Life insurance is an incredible way to protect those you care about after you’ve passed away. It’s a significant investment in your own future and the futures of your loved ones. Many people already have it, and many more are considering it. The one thing that stops many people is the cost. Can you afford it? People often feel like they’re being misled because they do not understand why the insurance costs what it does. To help you be a little better informed, here are some of the criteria used to gauge the price of life insurance policies. Some of these factors are beyond your control and some are not.
This is, obviously, the very first consideration. Life insurance policies, much like other insurance, are assessed by how likely someone is to file a claim. It might sound morbid, but when it comes to life insurance, they assess how likely someone is to pass away. Younger people are less likely, so their policies tend to cost less. They’ll likely be paying into the policy for longer than an older policyholder. That drives the price down.
In most of the developed world, women live for about five years longer than men. Just like age, the insurers consider how long someone is likely to be paying into a policy. Women are likely to be paying into a policy for about five years longer than men, so they tend to get lower rates.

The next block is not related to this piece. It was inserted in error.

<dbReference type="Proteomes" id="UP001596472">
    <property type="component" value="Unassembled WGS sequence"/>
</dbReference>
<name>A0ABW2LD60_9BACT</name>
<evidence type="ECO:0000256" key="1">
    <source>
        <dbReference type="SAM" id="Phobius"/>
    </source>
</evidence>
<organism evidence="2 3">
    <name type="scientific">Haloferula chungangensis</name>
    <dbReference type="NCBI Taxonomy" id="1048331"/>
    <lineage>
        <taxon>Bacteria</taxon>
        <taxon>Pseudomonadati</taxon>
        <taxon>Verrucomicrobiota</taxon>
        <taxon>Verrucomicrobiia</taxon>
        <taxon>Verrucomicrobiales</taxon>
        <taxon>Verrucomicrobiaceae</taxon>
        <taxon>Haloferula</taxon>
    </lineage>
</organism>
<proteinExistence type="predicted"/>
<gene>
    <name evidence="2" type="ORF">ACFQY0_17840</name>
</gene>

Lifestyle includes your profession, your hobbies, and your habits. If you are in a particularly dangerous profession such as logging or ice road trucking, you’ll have to pay more for a policy, since you are more likely to file a claim. Your hobbies can also affect how much you have to pay for your policy; if you enjoy base jumping and swimming with sharks, then you’ll have to pay a little bit more. When considering habits, insurers tend to look at whether or not you use tobacco as well as drugs and alcohol abuse. If any of this is confusing, an online calculator helps you calculate the rising cost of life insurance cover; you just need to input your information based on these factors.
Your medical history, as well as your family’s, come into consideration when you are being considered for a policy. If you have a history or a family history of disease, you might have to pay more.
Interestingly, your driving record comes into play as well. Obviously, drunk driving charges and reckless driving citations are going to count against you. However, a clean driving record will help you since you are less likely to get into an automobile accident.
Some companies offer life insurance policies with no health check, but they tend to cost a little more. If you do have a health check, they’ll likely check important metrics such as weight, blood pressure, cholesterol, and other important factors. Good results on these tests could keep your premiums pretty low.